Sophonie worked all day and came back in the late afternoon to find her children in a room that she shared with a companion in misfortune, in a residence on the outskirts of Carrefour-Feuilles. Her friend called herself Sheila, from her real name, Soeurette. She wore a long-haired wig to resemble a singer with the same name whose photo adorned the cover of a novella bought third-hand at Marché Salomon; Sheila worked at night. She worked the sidewalks of Bas-Peu-de-Chose. Her area of activity extended from Avenue Magloire Ambroise to Place Jérémie, with incursions into the vicinity of Hôtel Oloffson during the tourist season. In the daytime, she kept an eye on Sophonie’s two kids; Sophonie had to pull her from a sticky sleep when she left for work at 8:00 in the morning.
In spite of his regular surveillance of her, Démétrius never gave any indication of wanting to touch her. The fragility of this small, pregnant woman terrified and fascinated him at the same time. He was slightly ashamed of his violent desire for this body that bore the fruit of another. He satisfied himself devouring her with his eyes, while repressing the impulses of his hands with the help of heavy sighs. Until the day when no longer able to withstand her desire for a man she dreamt of with her eyes wide open, Sophonie led him into her little bedroom. The two kids were sleeping on a straw mattress on the floor. Restrained by a sense of modesty that contrasted strangely with the lightness of her morals, Sophonie had never before offered a suitor the charms of her body distorted by pregnancy. At the time, she was seven months pregnant with Andrisse. She could not explain this pressing need to share with Démétrius her heavy breasts like ripe papayas, her swollen veins, her huge stomach, this other life that pulsed inside her. Perhaps she wanted, for as long as they climaxed together, to make him bear some of the burden that already weighed so heavily on her life. Perhaps she knew intuitively that his love would have the splendor but also the brevity of shooting stars. There was all this and also her skin’s great hunger for this man whose tenderness astonished her. Démétrius, his fear vanished, became her lover. He caressed her at length, with a delicacy and ardor that moved her to tears. In the middle of the night, their pleasure culminated in a fever that took them beyond their last defenses, him, her, and her belly.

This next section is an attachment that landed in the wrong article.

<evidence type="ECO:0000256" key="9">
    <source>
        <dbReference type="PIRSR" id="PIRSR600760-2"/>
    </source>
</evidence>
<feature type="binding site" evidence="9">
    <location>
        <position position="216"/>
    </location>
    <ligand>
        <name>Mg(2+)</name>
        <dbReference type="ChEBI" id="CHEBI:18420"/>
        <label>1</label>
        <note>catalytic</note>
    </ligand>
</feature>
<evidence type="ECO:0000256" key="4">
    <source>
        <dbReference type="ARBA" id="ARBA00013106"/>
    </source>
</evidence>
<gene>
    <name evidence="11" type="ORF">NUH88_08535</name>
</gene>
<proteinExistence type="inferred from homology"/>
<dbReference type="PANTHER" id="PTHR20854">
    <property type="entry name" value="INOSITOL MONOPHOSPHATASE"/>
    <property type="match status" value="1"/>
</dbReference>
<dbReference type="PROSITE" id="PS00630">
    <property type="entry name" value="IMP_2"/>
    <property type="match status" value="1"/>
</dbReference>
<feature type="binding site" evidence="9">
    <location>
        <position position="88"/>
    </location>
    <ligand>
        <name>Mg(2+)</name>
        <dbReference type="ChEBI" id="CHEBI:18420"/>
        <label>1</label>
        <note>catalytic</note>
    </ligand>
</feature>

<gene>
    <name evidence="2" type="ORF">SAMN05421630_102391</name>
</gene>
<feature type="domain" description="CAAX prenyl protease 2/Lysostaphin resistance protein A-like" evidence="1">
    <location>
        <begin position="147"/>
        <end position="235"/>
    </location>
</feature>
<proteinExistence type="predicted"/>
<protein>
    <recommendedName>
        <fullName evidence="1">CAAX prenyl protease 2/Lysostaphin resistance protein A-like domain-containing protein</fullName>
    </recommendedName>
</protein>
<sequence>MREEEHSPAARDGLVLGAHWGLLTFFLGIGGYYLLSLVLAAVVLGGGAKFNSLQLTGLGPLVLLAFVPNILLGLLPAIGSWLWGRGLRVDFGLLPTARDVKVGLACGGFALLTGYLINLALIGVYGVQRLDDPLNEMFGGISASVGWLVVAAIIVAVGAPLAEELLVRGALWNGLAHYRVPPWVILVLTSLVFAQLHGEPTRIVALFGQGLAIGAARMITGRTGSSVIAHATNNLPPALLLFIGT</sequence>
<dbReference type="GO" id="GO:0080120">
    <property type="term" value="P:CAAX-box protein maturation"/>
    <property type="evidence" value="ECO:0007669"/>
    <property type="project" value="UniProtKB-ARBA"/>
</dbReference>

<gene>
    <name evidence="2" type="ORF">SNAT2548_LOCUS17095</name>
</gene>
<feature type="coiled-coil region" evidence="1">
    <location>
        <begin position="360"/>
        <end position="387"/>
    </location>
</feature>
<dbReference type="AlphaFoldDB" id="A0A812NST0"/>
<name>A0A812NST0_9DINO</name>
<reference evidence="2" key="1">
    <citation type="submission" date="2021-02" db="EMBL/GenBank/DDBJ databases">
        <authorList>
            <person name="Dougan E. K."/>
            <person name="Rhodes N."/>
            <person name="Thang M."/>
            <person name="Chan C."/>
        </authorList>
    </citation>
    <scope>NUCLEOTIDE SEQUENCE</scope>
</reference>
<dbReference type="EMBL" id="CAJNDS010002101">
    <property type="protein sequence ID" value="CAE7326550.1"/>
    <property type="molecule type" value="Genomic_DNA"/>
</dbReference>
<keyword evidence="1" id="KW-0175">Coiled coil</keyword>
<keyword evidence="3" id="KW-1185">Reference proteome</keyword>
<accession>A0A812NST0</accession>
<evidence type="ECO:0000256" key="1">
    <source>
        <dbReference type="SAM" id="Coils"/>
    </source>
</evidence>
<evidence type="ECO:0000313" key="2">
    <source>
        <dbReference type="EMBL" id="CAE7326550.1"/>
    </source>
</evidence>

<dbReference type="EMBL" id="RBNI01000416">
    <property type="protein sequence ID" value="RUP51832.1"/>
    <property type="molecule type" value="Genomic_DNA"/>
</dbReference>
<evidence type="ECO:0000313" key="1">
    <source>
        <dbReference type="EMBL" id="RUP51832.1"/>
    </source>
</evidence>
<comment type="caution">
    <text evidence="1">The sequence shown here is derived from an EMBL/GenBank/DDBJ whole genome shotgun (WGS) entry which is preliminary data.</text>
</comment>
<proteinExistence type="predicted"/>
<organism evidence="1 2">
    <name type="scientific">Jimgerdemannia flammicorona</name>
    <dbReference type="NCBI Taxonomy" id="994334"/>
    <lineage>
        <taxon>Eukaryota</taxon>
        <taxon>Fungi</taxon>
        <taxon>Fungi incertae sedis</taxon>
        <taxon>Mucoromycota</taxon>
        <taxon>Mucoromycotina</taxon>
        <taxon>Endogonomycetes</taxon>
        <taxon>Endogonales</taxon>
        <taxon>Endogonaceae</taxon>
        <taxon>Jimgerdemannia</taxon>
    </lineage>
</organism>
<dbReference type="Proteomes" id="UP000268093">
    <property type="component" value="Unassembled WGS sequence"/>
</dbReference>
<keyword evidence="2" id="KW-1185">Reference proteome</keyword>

Sophonie sighed. That was how she wasted her time, dreaming of the past. While urgency knocked at her door. Thinking of her pregnancy, the memory of her torturous night returned to her.